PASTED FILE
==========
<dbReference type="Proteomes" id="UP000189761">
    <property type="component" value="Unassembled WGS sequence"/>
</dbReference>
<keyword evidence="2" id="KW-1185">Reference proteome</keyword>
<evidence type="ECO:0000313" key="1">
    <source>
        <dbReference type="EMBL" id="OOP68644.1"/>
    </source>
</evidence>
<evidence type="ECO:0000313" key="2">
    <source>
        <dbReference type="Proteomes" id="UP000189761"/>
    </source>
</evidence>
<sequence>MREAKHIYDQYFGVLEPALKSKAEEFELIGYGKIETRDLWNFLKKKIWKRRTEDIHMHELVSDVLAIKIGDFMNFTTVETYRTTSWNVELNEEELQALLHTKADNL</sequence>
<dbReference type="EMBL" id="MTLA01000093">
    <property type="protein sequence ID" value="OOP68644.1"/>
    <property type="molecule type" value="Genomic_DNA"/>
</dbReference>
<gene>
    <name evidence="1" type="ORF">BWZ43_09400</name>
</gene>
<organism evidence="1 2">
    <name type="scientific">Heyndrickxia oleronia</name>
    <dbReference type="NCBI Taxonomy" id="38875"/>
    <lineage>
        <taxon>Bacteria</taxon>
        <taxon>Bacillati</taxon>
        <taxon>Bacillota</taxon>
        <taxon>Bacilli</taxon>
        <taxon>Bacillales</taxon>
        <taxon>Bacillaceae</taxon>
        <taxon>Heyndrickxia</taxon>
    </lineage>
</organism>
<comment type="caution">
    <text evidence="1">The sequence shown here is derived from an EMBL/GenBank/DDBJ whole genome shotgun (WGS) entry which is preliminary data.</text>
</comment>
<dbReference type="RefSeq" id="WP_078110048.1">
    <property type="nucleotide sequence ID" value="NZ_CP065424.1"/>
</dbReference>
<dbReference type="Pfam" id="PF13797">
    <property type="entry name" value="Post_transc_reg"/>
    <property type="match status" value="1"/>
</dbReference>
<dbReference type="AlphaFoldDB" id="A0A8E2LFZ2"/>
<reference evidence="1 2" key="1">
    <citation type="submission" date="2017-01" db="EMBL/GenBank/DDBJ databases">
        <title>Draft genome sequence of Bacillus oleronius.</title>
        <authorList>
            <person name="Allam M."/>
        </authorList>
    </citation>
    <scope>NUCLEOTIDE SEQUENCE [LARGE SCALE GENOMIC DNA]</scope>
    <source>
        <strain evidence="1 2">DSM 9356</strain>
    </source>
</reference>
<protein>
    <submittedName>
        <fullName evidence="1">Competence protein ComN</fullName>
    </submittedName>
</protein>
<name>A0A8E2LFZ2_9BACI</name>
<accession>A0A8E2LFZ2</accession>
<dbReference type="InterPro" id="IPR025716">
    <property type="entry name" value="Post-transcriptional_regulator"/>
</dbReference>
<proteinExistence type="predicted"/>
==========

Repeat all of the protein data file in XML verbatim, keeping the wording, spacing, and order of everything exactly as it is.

<dbReference type="Proteomes" id="UP000189761">
    <property type="component" value="Unassembled WGS sequence"/>
</dbReference>
<keyword evidence="2" id="KW-1185">Reference proteome</keyword>
<evidence type="ECO:0000313" key="1">
    <source>
        <dbReference type="EMBL" id="OOP68644.1"/>
    </source>
</evidence>
<evidence type="ECO:0000313" key="2">
    <source>
        <dbReference type="Proteomes" id="UP000189761"/>
    </source>
</evidence>
<sequence>MREAKHIYDQYFGVLEPALKSKAEEFELIGYGKIETRDLWNFLKKKIWKRRTEDIHMHELVSDVLAIKIGDFMNFTTVETYRTTSWNVELNEEELQALLHTKADNL</sequence>
<dbReference type="EMBL" id="MTLA01000093">
    <property type="protein sequence ID" value="OOP68644.1"/>
    <property type="molecule type" value="Genomic_DNA"/>
</dbReference>
<gene>
    <name evidence="1" type="ORF">BWZ43_09400</name>
</gene>
<organism evidence="1 2">
    <name type="scientific">Heyndrickxia oleronia</name>
    <dbReference type="NCBI Taxonomy" id="38875"/>
    <lineage>
        <taxon>Bacteria</taxon>
        <taxon>Bacillati</taxon>
        <taxon>Bacillota</taxon>
        <taxon>Bacilli</taxon>
        <taxon>Bacillales</taxon>
        <taxon>Bacillaceae</taxon>
        <taxon>Heyndrickxia</taxon>
    </lineage>
</organism>
<comment type="caution">
    <text evidence="1">The sequence shown here is derived from an EMBL/GenBank/DDBJ whole genome shotgun (WGS) entry which is preliminary data.</text>
</comment>
<dbReference type="RefSeq" id="WP_078110048.1">
    <property type="nucleotide sequence ID" value="NZ_CP065424.1"/>
</dbReference>
<dbReference type="Pfam" id="PF13797">
    <property type="entry name" value="Post_transc_reg"/>
    <property type="match status" value="1"/>
</dbReference>
<dbReference type="AlphaFoldDB" id="A0A8E2LFZ2"/>
<reference evidence="1 2" key="1">
    <citation type="submission" date="2017-01" db="EMBL/GenBank/DDBJ databases">
        <title>Draft genome sequence of Bacillus oleronius.</title>
        <authorList>
            <person name="Allam M."/>
        </authorList>
    </citation>
    <scope>NUCLEOTIDE SEQUENCE [LARGE SCALE GENOMIC DNA]</scope>
    <source>
        <strain evidence="1 2">DSM 9356</strain>
    </source>
</reference>
<protein>
    <submittedName>
        <fullName evidence="1">Competence protein ComN</fullName>
    </submittedName>
</protein>
<name>A0A8E2LFZ2_9BACI</name>
<accession>A0A8E2LFZ2</accession>
<dbReference type="InterPro" id="IPR025716">
    <property type="entry name" value="Post-transcriptional_regulator"/>
</dbReference>
<proteinExistence type="predicted"/>